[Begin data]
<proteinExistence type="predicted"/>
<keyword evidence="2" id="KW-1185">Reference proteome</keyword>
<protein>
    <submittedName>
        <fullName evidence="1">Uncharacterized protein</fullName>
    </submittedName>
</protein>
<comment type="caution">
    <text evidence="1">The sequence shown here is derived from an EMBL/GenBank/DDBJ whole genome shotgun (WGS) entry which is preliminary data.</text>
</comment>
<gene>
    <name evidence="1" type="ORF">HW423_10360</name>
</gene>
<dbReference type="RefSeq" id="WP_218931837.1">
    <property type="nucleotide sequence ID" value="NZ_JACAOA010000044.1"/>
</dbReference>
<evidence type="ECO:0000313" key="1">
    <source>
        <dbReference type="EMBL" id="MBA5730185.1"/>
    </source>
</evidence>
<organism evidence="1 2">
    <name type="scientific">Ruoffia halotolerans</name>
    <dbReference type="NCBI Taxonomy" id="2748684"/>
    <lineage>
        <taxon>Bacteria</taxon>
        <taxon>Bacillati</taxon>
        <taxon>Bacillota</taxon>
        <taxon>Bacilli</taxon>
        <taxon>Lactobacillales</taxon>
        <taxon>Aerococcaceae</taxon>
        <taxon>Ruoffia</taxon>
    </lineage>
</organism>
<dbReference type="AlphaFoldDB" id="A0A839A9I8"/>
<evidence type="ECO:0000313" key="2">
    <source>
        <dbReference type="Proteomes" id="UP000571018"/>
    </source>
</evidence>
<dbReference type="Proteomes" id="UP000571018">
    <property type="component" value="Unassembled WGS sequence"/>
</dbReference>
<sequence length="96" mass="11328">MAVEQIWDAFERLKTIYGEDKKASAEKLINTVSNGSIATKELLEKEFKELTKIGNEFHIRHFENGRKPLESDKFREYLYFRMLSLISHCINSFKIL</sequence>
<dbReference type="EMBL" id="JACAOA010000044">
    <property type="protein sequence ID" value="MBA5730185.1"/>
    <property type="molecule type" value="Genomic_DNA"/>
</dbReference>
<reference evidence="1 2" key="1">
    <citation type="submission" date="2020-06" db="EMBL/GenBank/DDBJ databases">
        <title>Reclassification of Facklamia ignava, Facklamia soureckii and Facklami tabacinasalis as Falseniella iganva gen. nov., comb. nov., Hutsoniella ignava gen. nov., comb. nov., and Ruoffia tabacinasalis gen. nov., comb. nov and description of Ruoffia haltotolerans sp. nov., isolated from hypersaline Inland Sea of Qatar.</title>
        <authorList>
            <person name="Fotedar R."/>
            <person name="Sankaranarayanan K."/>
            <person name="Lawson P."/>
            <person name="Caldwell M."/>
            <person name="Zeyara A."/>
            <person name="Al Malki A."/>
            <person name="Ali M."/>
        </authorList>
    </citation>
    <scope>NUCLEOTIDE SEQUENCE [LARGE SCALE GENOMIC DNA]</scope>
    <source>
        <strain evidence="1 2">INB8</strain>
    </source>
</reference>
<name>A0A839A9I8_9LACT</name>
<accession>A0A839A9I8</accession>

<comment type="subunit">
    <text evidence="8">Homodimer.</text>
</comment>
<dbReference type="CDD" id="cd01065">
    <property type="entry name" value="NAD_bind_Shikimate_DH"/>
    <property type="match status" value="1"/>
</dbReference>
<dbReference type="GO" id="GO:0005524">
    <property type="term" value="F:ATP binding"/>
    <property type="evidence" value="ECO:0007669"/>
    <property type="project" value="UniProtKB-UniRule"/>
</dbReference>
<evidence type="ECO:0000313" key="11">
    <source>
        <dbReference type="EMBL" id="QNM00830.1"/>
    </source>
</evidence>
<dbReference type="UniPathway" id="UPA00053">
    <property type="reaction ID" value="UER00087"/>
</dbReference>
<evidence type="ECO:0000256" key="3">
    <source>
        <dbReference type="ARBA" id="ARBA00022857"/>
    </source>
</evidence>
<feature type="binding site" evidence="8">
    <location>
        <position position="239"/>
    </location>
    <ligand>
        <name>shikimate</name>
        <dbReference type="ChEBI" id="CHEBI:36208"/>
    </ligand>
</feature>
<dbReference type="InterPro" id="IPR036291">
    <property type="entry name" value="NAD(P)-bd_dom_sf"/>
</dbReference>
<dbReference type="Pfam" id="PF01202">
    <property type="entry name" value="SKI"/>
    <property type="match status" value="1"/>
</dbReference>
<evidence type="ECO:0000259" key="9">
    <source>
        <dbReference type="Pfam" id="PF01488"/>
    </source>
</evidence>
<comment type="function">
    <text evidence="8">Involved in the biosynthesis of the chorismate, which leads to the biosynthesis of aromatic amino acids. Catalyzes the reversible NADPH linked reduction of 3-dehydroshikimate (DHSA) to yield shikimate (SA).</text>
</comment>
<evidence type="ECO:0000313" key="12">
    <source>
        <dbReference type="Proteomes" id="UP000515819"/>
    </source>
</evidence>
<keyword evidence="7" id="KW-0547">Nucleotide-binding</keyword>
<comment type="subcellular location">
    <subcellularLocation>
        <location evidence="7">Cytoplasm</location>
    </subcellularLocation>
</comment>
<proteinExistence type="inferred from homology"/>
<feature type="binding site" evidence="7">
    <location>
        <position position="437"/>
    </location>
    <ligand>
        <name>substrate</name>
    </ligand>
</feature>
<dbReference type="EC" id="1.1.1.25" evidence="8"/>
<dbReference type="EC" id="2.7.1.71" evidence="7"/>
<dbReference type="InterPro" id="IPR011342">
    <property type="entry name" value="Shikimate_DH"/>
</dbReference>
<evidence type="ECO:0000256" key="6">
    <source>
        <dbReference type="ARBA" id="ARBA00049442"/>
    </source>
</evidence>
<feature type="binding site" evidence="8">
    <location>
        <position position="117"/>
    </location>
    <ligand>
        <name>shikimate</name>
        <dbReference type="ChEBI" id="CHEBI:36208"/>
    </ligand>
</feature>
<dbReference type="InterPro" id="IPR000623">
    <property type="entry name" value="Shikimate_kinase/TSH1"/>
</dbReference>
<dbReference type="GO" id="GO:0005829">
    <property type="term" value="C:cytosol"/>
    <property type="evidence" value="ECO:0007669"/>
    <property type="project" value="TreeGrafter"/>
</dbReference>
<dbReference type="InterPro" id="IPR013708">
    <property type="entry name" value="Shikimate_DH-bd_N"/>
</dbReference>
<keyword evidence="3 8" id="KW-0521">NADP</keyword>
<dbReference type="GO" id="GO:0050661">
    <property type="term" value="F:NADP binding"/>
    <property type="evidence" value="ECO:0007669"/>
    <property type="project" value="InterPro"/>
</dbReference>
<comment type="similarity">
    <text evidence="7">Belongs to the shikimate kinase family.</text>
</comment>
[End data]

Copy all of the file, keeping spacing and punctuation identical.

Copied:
<proteinExistence type="predicted"/>
<keyword evidence="2" id="KW-1185">Reference proteome</keyword>
<protein>
    <submittedName>
        <fullName evidence="1">Uncharacterized protein</fullName>
    </submittedName>
</protein>
<comment type="caution">
    <text evidence="1">The sequence shown here is derived from an EMBL/GenBank/DDBJ whole genome shotgun (WGS) entry which is preliminary data.</text>
</comment>
<gene>
    <name evidence="1" type="ORF">HW423_10360</name>
</gene>
<dbReference type="RefSeq" id="WP_218931837.1">
    <property type="nucleotide sequence ID" value="NZ_JACAOA010000044.1"/>
</dbReference>
<evidence type="ECO:0000313" key="1">
    <source>
        <dbReference type="EMBL" id="MBA5730185.1"/>
    </source>
</evidence>
<organism evidence="1 2">
    <name type="scientific">Ruoffia halotolerans</name>
    <dbReference type="NCBI Taxonomy" id="2748684"/>
    <lineage>
        <taxon>Bacteria</taxon>
        <taxon>Bacillati</taxon>
        <taxon>Bacillota</taxon>
        <taxon>Bacilli</taxon>
        <taxon>Lactobacillales</taxon>
        <taxon>Aerococcaceae</taxon>
        <taxon>Ruoffia</taxon>
    </lineage>
</organism>
<dbReference type="AlphaFoldDB" id="A0A839A9I8"/>
<evidence type="ECO:0000313" key="2">
    <source>
        <dbReference type="Proteomes" id="UP000571018"/>
    </source>
</evidence>
<dbReference type="Proteomes" id="UP000571018">
    <property type="component" value="Unassembled WGS sequence"/>
</dbReference>
<sequence length="96" mass="11328">MAVEQIWDAFERLKTIYGEDKKASAEKLINTVSNGSIATKELLEKEFKELTKIGNEFHIRHFENGRKPLESDKFREYLYFRMLSLISHCINSFKIL</sequence>
<dbReference type="EMBL" id="JACAOA010000044">
    <property type="protein sequence ID" value="MBA5730185.1"/>
    <property type="molecule type" value="Genomic_DNA"/>
</dbReference>
<reference evidence="1 2" key="1">
    <citation type="submission" date="2020-06" db="EMBL/GenBank/DDBJ databases">
        <title>Reclassification of Facklamia ignava, Facklamia soureckii and Facklami tabacinasalis as Falseniella iganva gen. nov., comb. nov., Hutsoniella ignava gen. nov., comb. nov., and Ruoffia tabacinasalis gen. nov., comb. nov and description of Ruoffia haltotolerans sp. nov., isolated from hypersaline Inland Sea of Qatar.</title>
        <authorList>
            <person name="Fotedar R."/>
            <person name="Sankaranarayanan K."/>
            <person name="Lawson P."/>
            <person name="Caldwell M."/>
            <person name="Zeyara A."/>
            <person name="Al Malki A."/>
            <person name="Ali M."/>
        </authorList>
    </citation>
    <scope>NUCLEOTIDE SEQUENCE [LARGE SCALE GENOMIC DNA]</scope>
    <source>
        <strain evidence="1 2">INB8</strain>
    </source>
</reference>
<name>A0A839A9I8_9LACT</name>
<accession>A0A839A9I8</accession>

<comment type="subunit">
    <text evidence="8">Homodimer.</text>
</comment>
<dbReference type="CDD" id="cd01065">
    <property type="entry name" value="NAD_bind_Shikimate_DH"/>
    <property type="match status" value="1"/>
</dbReference>
<dbReference type="GO" id="GO:0005524">
    <property type="term" value="F:ATP binding"/>
    <property type="evidence" value="ECO:0007669"/>
    <property type="project" value="UniProtKB-UniRule"/>
</dbReference>
<evidence type="ECO:0000313" key="11">
    <source>
        <dbReference type="EMBL" id="QNM00830.1"/>
    </source>
</evidence>
<dbReference type="UniPathway" id="UPA00053">
    <property type="reaction ID" value="UER00087"/>
</dbReference>
<evidence type="ECO:0000256" key="3">
    <source>
        <dbReference type="ARBA" id="ARBA00022857"/>
    </source>
</evidence>
<feature type="binding site" evidence="8">
    <location>
        <position position="239"/>
    </location>
    <ligand>
        <name>shikimate</name>
        <dbReference type="ChEBI" id="CHEBI:36208"/>
    </ligand>
</feature>
<dbReference type="InterPro" id="IPR036291">
    <property type="entry name" value="NAD(P)-bd_dom_sf"/>
</dbReference>
<dbReference type="Pfam" id="PF01202">
    <property type="entry name" value="SKI"/>
    <property type="match status" value="1"/>
</dbReference>
<evidence type="ECO:0000259" key="9">
    <source>
        <dbReference type="Pfam" id="PF01488"/>
    </source>
</evidence>
<comment type="function">
    <text evidence="8">Involved in the biosynthesis of the chorismate, which leads to the biosynthesis of aromatic amino acids. Catalyzes the reversible NADPH linked reduction of 3-dehydroshikimate (DHSA) to yield shikimate (SA).</text>
</comment>
<evidence type="ECO:0000313" key="12">
    <source>
        <dbReference type="Proteomes" id="UP000515819"/>
    </source>
</evidence>
<keyword evidence="7" id="KW-0547">Nucleotide-binding</keyword>
<comment type="subcellular location">
    <subcellularLocation>
        <location evidence="7">Cytoplasm</location>
    </subcellularLocation>
</comment>
<proteinExistence type="inferred from homology"/>
<feature type="binding site" evidence="7">
    <location>
        <position position="437"/>
    </location>
    <ligand>
        <name>substrate</name>
    </ligand>
</feature>
<dbReference type="EC" id="1.1.1.25" evidence="8"/>
<dbReference type="EC" id="2.7.1.71" evidence="7"/>
<dbReference type="InterPro" id="IPR011342">
    <property type="entry name" value="Shikimate_DH"/>
</dbReference>
<evidence type="ECO:0000256" key="6">
    <source>
        <dbReference type="ARBA" id="ARBA00049442"/>
    </source>
</evidence>
<feature type="binding site" evidence="8">
    <location>
        <position position="117"/>
    </location>
    <ligand>
        <name>shikimate</name>
        <dbReference type="ChEBI" id="CHEBI:36208"/>
    </ligand>
</feature>
<dbReference type="InterPro" id="IPR000623">
    <property type="entry name" value="Shikimate_kinase/TSH1"/>
</dbReference>
<dbReference type="GO" id="GO:0005829">
    <property type="term" value="C:cytosol"/>
    <property type="evidence" value="ECO:0007669"/>
    <property type="project" value="TreeGrafter"/>
</dbReference>
<dbReference type="InterPro" id="IPR013708">
    <property type="entry name" value="Shikimate_DH-bd_N"/>
</dbReference>
<keyword evidence="3 8" id="KW-0521">NADP</keyword>
<dbReference type="GO" id="GO:0050661">
    <property type="term" value="F:NADP binding"/>
    <property type="evidence" value="ECO:0007669"/>
    <property type="project" value="InterPro"/>
</dbReference>
<comment type="similarity">
    <text evidence="7">Belongs to the shikimate kinase family.</text>
</comment>